Europeans are worried. In recent weeks, devastating winds and floods throughout Western Europe caused trauma to their victims, raising further concern about extreme weather events, but it’s the big picture that alarms the population at large: in a future defined by our success or failure to tackle climate change, are today’s leaders ready to act?

Nine in ten European citizens now consider climate change a ‘serious problem’, a Eurobarometer poll revealed this month.

This week, European heads of state have an opportunity to address their concerns when they meet to discuss a package of new climate related measures and targets for 2030.

It is one of the first in a delicate sequence of international events and summits over the next two years, concluding with a major conference in Paris, in December 2015.

What happens in Brussels this week could have life-or-death repercussions for millions of people now and billions more in the future. Climate change is a slow, grinding crisis but urgent action is needed to defuse it.

The EU has often been the driver of the world’s ambition - morally, politically, economically - in tackling climate change. There have been setbacks, but its overall record is a model to others on the world stage.

Its leadership has created the space for other blocs, such as the world’s least developed countries, to make themselves heard. And this week, Europe cannot falter.

The targets decided now will set the terms for further negotiations. Europe must seize the opportunity to act now and create momentum towards a robust, universal, fair and legally binding agreement in Paris in next year.

The implications of climate change are vast and complex, but two things are clear.

If the EU agrees a package this week, it will have a chance to lead discussions at a major summit convened by UN Secretary-General Ban Ki-moon in New York this September. And if Europe does not lead, who will?

The signals are that the other great powers may not be ready to speak out. This risks leaving many of the more vulnerable - and more outspoken - small islands, least developed and Latin American countries without an ally.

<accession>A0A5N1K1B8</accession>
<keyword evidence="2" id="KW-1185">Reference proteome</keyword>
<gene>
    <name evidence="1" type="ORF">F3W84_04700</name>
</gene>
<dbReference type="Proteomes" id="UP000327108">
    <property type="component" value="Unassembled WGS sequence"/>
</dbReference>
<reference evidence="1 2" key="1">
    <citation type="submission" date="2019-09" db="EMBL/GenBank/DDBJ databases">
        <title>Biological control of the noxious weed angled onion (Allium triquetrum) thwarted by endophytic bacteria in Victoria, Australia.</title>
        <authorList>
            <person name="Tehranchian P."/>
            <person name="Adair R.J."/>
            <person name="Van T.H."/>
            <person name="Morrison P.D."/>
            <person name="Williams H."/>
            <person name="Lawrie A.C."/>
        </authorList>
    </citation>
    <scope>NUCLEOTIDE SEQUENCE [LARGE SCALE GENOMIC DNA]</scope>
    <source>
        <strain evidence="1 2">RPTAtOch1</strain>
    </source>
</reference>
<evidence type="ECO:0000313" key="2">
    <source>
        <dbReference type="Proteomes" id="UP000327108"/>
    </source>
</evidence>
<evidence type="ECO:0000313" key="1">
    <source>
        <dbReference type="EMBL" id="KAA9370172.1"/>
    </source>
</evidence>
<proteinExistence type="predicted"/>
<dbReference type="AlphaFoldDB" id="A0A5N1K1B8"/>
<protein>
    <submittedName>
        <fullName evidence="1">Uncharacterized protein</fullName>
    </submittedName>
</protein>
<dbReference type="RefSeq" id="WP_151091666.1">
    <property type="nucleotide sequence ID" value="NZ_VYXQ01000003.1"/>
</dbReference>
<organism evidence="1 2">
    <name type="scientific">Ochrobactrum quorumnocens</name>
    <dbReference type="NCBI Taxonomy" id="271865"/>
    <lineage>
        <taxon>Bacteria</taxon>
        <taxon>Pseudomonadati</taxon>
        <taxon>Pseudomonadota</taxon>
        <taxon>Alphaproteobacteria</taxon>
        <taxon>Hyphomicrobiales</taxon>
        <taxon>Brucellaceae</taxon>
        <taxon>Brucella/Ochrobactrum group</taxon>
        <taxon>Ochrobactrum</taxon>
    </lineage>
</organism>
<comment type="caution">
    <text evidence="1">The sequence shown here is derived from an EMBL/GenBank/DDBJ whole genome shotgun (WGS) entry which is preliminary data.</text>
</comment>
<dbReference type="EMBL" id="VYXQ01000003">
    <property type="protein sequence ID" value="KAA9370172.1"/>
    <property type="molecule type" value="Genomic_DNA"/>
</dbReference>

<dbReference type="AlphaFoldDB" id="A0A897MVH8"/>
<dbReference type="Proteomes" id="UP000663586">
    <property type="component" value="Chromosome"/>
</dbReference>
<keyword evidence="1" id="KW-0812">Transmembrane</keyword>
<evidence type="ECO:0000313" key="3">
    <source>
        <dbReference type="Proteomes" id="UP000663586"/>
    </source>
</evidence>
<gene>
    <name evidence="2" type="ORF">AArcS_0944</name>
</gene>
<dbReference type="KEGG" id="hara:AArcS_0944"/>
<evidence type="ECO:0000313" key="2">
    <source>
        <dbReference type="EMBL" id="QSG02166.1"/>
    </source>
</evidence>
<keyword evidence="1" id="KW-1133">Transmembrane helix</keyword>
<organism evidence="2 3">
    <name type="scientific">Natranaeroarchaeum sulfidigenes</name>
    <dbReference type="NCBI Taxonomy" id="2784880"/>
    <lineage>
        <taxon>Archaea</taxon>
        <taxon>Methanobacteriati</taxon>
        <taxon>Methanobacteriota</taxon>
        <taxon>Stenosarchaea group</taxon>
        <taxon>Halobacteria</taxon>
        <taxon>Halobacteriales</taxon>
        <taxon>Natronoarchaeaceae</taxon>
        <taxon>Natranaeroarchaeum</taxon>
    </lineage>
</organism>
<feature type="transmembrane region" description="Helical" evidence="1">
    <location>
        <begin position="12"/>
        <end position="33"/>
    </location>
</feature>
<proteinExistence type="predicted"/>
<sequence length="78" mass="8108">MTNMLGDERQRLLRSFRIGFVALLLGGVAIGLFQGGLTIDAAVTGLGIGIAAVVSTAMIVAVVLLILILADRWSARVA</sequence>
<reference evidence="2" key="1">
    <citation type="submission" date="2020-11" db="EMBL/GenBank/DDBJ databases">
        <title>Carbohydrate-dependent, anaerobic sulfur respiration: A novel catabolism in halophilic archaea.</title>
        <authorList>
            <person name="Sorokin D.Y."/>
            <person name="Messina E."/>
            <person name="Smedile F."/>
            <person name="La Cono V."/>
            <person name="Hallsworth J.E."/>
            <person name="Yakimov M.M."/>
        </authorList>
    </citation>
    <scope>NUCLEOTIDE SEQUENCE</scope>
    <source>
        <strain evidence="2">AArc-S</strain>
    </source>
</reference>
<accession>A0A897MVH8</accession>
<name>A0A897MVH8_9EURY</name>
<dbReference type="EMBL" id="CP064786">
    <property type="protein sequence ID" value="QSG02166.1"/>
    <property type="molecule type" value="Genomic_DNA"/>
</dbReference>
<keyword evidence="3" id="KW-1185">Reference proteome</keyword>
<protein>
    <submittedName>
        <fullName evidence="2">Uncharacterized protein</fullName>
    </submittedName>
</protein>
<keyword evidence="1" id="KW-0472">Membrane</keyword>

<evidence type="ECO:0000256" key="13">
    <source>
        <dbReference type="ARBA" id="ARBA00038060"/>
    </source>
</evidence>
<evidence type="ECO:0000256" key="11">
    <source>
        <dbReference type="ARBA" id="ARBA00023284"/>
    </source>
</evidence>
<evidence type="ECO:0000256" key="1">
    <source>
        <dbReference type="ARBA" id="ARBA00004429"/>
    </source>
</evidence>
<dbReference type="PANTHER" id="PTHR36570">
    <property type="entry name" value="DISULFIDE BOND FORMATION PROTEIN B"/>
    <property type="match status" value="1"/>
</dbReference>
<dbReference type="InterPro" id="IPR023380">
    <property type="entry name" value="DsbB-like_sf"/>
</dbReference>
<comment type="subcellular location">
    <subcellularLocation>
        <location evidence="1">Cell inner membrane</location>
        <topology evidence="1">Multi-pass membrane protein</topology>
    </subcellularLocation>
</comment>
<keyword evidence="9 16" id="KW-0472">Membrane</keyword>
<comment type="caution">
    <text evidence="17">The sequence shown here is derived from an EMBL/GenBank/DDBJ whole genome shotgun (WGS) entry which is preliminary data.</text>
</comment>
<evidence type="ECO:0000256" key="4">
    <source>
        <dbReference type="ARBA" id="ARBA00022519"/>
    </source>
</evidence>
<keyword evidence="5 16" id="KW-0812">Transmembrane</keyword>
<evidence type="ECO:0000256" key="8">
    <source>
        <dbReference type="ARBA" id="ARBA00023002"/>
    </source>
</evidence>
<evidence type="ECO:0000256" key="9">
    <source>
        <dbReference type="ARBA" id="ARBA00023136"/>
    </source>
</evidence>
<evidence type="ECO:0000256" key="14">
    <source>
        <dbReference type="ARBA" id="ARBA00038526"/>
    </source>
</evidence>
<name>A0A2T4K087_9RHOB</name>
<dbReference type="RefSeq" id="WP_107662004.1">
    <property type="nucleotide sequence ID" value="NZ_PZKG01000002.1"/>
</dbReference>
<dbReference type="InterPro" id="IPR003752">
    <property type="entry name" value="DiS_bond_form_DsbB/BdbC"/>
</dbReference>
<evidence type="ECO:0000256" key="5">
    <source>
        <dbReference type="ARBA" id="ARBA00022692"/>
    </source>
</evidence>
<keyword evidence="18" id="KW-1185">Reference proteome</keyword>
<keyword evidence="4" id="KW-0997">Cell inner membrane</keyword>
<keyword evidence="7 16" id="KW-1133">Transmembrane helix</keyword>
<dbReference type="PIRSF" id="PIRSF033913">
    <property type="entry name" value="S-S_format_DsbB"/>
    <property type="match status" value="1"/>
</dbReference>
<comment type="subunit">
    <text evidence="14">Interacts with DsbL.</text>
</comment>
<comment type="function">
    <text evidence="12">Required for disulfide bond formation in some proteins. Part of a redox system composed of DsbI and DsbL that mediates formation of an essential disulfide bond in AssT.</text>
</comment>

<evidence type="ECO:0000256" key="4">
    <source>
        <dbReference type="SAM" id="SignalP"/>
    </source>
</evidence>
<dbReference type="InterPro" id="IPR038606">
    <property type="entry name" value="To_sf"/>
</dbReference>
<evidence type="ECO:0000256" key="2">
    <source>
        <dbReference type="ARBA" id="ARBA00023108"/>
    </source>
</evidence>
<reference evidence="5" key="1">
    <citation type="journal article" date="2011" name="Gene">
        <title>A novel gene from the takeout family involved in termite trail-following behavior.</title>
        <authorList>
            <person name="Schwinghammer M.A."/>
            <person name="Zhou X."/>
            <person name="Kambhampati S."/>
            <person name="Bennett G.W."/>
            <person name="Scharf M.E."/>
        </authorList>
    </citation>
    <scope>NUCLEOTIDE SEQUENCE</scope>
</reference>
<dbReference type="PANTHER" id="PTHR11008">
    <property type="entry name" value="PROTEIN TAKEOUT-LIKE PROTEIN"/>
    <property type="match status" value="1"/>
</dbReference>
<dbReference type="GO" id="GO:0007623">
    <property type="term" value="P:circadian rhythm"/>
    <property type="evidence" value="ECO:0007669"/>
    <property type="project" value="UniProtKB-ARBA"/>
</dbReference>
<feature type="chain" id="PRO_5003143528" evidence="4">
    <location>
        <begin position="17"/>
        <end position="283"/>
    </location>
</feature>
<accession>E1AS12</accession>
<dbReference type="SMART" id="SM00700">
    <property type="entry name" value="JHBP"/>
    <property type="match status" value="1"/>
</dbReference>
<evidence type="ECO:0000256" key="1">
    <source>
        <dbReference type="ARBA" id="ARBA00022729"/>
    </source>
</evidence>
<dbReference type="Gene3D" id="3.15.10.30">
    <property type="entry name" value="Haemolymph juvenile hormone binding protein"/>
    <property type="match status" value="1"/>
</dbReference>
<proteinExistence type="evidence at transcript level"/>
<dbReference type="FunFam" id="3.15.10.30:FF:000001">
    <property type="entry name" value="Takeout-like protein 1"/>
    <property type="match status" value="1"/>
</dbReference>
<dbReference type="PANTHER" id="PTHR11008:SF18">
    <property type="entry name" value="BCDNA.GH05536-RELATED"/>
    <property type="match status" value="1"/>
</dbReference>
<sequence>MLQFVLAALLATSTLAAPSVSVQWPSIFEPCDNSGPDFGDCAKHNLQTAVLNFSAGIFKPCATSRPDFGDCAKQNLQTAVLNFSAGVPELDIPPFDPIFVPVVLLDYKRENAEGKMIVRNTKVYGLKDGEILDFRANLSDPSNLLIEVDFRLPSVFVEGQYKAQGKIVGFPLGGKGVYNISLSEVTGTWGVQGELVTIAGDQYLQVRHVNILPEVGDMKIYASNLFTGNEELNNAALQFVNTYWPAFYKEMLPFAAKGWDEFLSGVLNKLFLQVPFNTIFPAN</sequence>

And the target itself should be ambitious enough to be meaningful. The European Commission’s current proposal of a 40 per cent reduction in greenhouse gas emissions by 2030 on 1990 levels is not enough to guarantee Europe’s status as a leader in climate negotiations - or to meet its own objective of reducing its carbon emissions by 95 per cent in 2050.

With clear, strong policy signals and targets, European businesses can boost their competitiveness. The United States and China are also making leaps and bounds in adapting their economies to meet climate targets, and Europe is losing ground.

Those two countries now lead the world in wind power capacity, and are catching up with Germany and Italy, the world leaders in solar energy. European businesses must be given the conditions to compete or may lose their edge completely.

We aren’t na├»ve. We know it is complicated to negotiate an agreement among 28 countries. But as Elders, we believe leaders’ decisions must be accountable to moral imperatives. Addressing climate change is also a matter of justice.

If we are to be true to our commitment to human rights, then rich nations owe a fair and honest deal to the world’s most vulnerable regions. The people on climate change’s frontline have often done the least to cause it.